Democratic Party leaders embrace Bush’s war of aggression

By Patrick Martin
28 March 2003

The outbreak of war with Iraq has already produced one abject surrender—by the congressional leadership of the Democratic Party and all the contenders for the party’s 2004 presidential nomination. Whether in the months leading up to March 20 they claimed to oppose a US war with Iraq or openly supported it, all sections of the Democratic Party have rallied behind the White House in the wake of Bush’s go-ahead for the invasion.

Both the Senate and House of Representatives adopted resolutions supporting the US armed forces engaged in bombing and invading Iraq and endorsing the policies of the Bush administration. The Senate voted 99-0 for a resolution that did not mention Bush by name, but “commends and supports the efforts and leadership of the President, as Commander in Chief, in the conflict against Iraq.”

The House resolution was passed 392-11, with 22 abstentions. It went further than the Senate version in supporting Bush, with its text citing the Bush administration’s claim that Iraq was in “material breach” of United Nations resolutions as justification for going to war without UN support. It expressed “unequivocal support” for Bush’s “firm leadership and decisive action in the conduct of military operations in Iraq,” which it described as “part of the ongoing Global War on Terrorism.”

House Minority Leader Nancy Pelosi negotiated the text with Republican Majority Leader Tom DeLay and voted for it. Eleven Democrats voted against the resolution, while proclaiming their support for American troops, citing unwillingness to endorse Bush’s leadership. Jim McDermott of Washington state said, “I, for one, will not be forced to praise the president’s decisions, when what I want to do is praise the troops.”

Statements issued by Senate Minority Leader Tom Daschle and Pelosi the night US bombs first hit Baghdad pledged full support to the American effort to conquer Iraq. Daschle said, “We may have had differences of opinion about what brought us to this point, but the president of the United States is the commander in chief, and today we unite behind him as well.”

Pelosi added, “Saddam Hussein is a menace to his own people, and a threat to the peace and stability of the entire region. As our soldiers risk their own lives to secure the lives and liberty of others, we pledge to repay their courage by guaranteeing that we will spare no resource and no effort to make sure nothing stands between them and victory.”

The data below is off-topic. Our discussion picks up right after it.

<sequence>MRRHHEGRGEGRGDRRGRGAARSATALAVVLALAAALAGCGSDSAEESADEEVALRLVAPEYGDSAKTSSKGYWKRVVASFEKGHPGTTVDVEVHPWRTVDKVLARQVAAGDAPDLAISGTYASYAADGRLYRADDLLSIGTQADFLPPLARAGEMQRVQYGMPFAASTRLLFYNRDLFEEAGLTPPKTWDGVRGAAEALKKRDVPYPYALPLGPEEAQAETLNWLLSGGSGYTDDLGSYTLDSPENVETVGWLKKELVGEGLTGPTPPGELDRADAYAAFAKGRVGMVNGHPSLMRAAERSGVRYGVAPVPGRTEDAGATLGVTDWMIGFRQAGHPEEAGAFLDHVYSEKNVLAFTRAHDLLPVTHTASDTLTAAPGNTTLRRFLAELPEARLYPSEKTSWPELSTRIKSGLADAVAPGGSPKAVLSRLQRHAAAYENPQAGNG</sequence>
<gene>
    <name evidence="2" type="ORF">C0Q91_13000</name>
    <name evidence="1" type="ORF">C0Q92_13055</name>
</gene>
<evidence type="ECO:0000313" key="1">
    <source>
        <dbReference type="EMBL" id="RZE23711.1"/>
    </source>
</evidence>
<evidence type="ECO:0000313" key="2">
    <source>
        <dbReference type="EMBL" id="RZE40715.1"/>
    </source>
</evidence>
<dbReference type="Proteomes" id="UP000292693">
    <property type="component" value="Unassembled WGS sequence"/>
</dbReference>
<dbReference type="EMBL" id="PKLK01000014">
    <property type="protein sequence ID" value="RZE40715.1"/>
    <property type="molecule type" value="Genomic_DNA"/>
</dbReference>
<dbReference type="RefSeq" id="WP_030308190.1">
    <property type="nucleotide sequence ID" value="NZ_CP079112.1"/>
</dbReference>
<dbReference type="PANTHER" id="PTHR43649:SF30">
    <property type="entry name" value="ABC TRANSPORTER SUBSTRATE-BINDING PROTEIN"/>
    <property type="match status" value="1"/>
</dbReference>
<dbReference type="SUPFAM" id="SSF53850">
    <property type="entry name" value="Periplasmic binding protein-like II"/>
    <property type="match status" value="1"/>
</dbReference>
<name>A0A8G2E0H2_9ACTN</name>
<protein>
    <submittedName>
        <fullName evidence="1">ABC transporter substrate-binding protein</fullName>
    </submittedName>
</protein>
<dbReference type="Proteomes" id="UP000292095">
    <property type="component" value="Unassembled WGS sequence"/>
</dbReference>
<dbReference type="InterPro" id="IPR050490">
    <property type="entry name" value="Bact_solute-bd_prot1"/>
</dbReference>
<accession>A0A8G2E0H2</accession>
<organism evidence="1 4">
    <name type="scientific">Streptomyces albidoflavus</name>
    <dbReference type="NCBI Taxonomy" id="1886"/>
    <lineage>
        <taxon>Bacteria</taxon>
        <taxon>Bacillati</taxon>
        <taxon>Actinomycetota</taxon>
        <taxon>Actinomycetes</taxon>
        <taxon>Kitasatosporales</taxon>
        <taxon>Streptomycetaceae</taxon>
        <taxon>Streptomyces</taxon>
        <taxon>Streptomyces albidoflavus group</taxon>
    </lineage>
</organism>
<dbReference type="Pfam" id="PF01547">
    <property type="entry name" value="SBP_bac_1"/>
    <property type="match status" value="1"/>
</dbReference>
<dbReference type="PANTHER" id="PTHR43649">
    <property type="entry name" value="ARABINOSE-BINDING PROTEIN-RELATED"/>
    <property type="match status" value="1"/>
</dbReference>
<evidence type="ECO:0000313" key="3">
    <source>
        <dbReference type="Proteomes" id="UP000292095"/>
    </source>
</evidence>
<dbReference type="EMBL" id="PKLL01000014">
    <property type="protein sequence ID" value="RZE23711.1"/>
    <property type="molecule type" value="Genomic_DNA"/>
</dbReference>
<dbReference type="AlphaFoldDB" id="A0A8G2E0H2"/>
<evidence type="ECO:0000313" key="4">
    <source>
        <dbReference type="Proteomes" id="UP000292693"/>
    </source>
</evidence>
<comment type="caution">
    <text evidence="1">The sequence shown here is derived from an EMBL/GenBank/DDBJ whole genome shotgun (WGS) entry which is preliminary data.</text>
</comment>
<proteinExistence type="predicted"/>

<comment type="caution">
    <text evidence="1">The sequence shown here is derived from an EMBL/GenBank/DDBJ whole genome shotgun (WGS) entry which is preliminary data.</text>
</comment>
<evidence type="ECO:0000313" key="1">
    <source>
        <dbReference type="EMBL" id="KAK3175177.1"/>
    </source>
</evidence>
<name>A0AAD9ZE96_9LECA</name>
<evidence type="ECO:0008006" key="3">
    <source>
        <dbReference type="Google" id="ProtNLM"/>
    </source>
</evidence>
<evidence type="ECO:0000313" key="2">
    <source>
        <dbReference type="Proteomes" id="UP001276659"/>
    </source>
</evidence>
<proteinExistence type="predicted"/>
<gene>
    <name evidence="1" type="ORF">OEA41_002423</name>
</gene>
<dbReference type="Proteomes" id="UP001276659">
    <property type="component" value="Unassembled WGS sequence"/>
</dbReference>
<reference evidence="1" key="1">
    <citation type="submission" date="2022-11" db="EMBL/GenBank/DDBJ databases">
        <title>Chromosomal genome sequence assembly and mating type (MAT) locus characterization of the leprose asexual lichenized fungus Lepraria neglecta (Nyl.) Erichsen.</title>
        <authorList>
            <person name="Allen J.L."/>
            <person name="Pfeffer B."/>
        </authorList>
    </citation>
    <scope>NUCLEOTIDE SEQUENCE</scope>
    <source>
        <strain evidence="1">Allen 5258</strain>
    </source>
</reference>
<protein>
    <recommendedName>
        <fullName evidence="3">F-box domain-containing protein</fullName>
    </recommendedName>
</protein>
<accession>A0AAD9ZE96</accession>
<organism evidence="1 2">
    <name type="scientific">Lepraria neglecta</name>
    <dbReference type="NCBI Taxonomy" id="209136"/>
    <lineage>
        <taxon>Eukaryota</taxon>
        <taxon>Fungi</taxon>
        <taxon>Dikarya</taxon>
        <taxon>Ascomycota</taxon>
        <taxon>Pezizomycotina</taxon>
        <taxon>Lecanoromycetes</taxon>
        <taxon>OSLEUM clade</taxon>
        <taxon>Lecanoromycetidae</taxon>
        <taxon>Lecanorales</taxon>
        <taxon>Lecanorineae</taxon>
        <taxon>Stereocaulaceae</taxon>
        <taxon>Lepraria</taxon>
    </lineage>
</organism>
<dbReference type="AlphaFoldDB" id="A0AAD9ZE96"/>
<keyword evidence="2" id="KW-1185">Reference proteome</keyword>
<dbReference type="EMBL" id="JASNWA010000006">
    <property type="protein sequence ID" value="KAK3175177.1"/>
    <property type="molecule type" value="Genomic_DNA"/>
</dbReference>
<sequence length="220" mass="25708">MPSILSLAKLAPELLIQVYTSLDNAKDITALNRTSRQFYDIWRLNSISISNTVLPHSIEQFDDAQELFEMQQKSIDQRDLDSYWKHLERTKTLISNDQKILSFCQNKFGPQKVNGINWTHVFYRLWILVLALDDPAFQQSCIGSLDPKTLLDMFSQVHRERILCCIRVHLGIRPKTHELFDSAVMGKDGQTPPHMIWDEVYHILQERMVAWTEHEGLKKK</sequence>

Daschle was among the majority of congressional Democrats who voted last October to give Bush undisputed authority to launch a war against Iraq whenever he chose to do so. The 29 Democratic senators who voted for the war resolution included presidential candidates Joseph Lieberman, John Kerry and John Edwards, as well as Hillary Clinton.

Of the nine announced Democratic presidential candidates, five have long backed the Bush administration’s goal of waging war in Iraq, including Lieberman, Kerry, Edwards, former House Majority Leader Richard Gephardt and Senator Bob Graham of Florida. These reiterated their backing for Bush after the onset of war, with Gephardt saying, “We must face the challenge of terrorism head on and I support our commander in chief and the American military at this critical time in that struggle.”

In an interview on CNN the night the bombing began, Lieberman said, “Tonight is one of those nights, I think, in which we’re all standing shoulder-to-shoulder. President Bush is a Republican, I’m a Democrat. I’m seeking the office he holds now, but tonight there’s not an inch of distance between us.” Edwards, on the same network, said, “My prayers are with our troops, their families and our commander in chief.”

Kerry—who first came to national attention as an antiwar activist among former Vietnam War veterans—has tried to play to both sides on the war, voting for the congressional resolution last October, then criticizing Bush for failing to win UN support. “The administration’s handling of the run-up to war with Iraq could not possibly have been more inept or self-defeating,” he declared, but concluded with a general statement of support for the military effort.

The “antiwar” candidates

The five openly pro-war candidates have raised the lion’s share of the campaign funds and collected most of the support of Democratic Party officeholders. But it is perhaps even more significant that the four avowedly “antiwar” presidential candidates have all chimed in with pledges to “support the troops” now that war has begun. Most of them never define precisely what “supporting the troops” means. In fact, the phrase is used as a political euphemism for conciliation with the Bush administration and the Pentagon, and an avowal of basic solidarity with American imperialism.

Former Vermont Governor Howard Dean said in a written statement, “This is not Iraq, where doubters and dissenters are punished or silenced—this is the United States of America. We need to support our young people as they are sent to war by the president, and I have no doubt that American military power will prevail.”

Dean told Reuters news service that the outbreak of war “calls for a change in how you campaign.” He continued: “I’m going to say what I think ... but I certainly want to make clear that I am going to support the troops and then I’m going to campaign without criticizing the president by name.”

Al Sharpton, the New York-based preacher, political charlatan and former FBI informant, said he would continue to participate in antiwar protests, but added, “We’ve got to be respectful of the troops while we criticize the president’s policies.”